|Plot Summary of Dead Famous|
Putnam, Sept 2003, 24.95, 304 pp.
It has been many months since New York homicide detective P. Riker was shot in the chest four times by a psychopath who was found not guilty of homicide in a trial in which Riker was the key witness. Although he has healed physically, the psychological trauma prevents him from going back to work. He currently runs his brother's business Ned's Crime Scene Cleaners where he meets the Hunchback Joanna Apollo.
Joanna is a psychiatrist who was on the jury that found shock jock radio host Ian Zachary not guilty in a Chicago homicide case. Now a serial killer known as the Reaper is murdering the Zachary jury members. Zachary, who relocated to New York, eggs on his listeners to find out where the remaining jurors live. Joanna comes to New York to stop the killings but she doesn't count on Riker's growing feelings for her or the complicated plan, Kathy Mallory, Riker's partner, puts in motion to bring him past the crisis point. Mallory, Riker and Apollo become pawns in a game they may not survive.
Kathy Mallory is one of crime fiction's most unusual heroine's a sociopath who work in the NYPD and is able to stay within the law (usually) to solve a case. There are several sub-plots that tie into the main story line in a complex but realistic fashion. The heroine meets her match in Joanna, a woman and a doctor who not only understands her but also is able to stay one step ahead of her. A Carol O'Connell police procedural is always great and DEAD FAMOUS provides proof of that axiom.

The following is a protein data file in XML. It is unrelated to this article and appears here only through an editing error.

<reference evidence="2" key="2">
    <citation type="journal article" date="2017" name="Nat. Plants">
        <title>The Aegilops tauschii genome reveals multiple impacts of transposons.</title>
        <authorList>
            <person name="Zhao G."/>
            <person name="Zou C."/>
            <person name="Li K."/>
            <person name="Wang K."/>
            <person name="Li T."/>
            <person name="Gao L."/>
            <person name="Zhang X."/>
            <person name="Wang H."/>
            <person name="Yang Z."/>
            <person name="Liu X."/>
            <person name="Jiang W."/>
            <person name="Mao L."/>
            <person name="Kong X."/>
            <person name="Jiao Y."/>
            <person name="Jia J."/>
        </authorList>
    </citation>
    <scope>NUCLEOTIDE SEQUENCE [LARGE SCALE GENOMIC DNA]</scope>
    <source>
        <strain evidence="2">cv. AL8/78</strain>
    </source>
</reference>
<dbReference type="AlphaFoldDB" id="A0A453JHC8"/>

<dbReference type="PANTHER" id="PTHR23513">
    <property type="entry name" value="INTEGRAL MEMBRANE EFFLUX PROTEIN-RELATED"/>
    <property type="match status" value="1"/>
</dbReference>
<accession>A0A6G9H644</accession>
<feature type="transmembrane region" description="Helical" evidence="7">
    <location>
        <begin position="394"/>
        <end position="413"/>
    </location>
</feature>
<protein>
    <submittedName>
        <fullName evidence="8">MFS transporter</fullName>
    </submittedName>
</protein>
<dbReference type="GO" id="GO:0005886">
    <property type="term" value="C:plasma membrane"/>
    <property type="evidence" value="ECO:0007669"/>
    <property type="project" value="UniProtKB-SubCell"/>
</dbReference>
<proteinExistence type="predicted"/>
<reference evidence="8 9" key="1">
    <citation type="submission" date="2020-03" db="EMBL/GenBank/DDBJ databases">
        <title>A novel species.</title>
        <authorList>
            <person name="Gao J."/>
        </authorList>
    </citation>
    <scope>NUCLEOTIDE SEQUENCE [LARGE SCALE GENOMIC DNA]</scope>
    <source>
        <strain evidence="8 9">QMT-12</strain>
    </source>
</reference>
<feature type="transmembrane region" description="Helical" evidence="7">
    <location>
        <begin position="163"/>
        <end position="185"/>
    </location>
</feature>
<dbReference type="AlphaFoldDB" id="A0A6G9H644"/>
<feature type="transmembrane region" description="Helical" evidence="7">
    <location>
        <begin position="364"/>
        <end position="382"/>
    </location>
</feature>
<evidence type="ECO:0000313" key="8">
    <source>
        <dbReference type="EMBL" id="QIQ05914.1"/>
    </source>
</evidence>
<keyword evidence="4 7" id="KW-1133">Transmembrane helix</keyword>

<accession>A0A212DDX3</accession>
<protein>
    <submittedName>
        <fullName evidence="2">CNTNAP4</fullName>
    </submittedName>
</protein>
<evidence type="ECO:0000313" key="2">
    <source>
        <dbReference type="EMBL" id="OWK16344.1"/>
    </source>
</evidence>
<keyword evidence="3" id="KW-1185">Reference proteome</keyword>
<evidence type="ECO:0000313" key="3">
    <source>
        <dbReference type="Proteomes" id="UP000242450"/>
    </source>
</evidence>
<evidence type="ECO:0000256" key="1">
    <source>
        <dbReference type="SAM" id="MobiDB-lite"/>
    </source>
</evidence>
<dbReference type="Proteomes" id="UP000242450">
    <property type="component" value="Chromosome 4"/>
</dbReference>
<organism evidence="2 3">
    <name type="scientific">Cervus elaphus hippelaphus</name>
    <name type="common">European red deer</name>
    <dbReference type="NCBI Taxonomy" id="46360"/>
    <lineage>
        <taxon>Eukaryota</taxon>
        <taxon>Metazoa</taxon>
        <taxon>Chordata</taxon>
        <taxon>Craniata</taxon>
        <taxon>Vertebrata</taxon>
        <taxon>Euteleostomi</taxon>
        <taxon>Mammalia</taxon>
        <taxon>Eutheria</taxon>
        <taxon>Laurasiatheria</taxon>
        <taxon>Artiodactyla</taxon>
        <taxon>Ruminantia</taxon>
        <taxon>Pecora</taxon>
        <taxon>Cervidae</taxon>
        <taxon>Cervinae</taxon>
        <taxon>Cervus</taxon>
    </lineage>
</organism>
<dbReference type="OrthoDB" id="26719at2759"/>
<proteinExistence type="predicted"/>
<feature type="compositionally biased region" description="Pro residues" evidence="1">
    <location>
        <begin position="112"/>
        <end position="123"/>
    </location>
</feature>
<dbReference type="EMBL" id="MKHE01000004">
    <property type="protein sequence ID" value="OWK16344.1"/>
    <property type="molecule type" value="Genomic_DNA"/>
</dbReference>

This synopsis report prepared by Harriet Klausner
|Chapter Analysis of Dead Famous|
Ratings are on a 1-10 scale (Low to High)
Composition of Book
descript. of violence and chases - 10%
Planning/preparing, gather info, debate puzzles/motives - 40%
Feelings, relationships, character bio/development - 30%
How society works & physical descript. (people, objects, places) - 20%
Tone of story
- suspenseful (sophisticated fear)
How difficult to spot villain?
- Difficult, but some clues given
Time/era of story:
- 2000+ (Present)
What % of story relates directly
to the mystery, not the subplot?
Kind of investigator
- police procedural, American
Kid or adult book?
- Adult or Young Adult Book
Any non-mystery subplot?
- feelings of fear/loss/inadequacy
Murder Mystery (killer unknown)
Accounts of torture and death?
- generic/vague references to death/punishment
Amount of dialog
- significantly more dialog than descript
Note: the views expressed here are only those of the reviewer(s).
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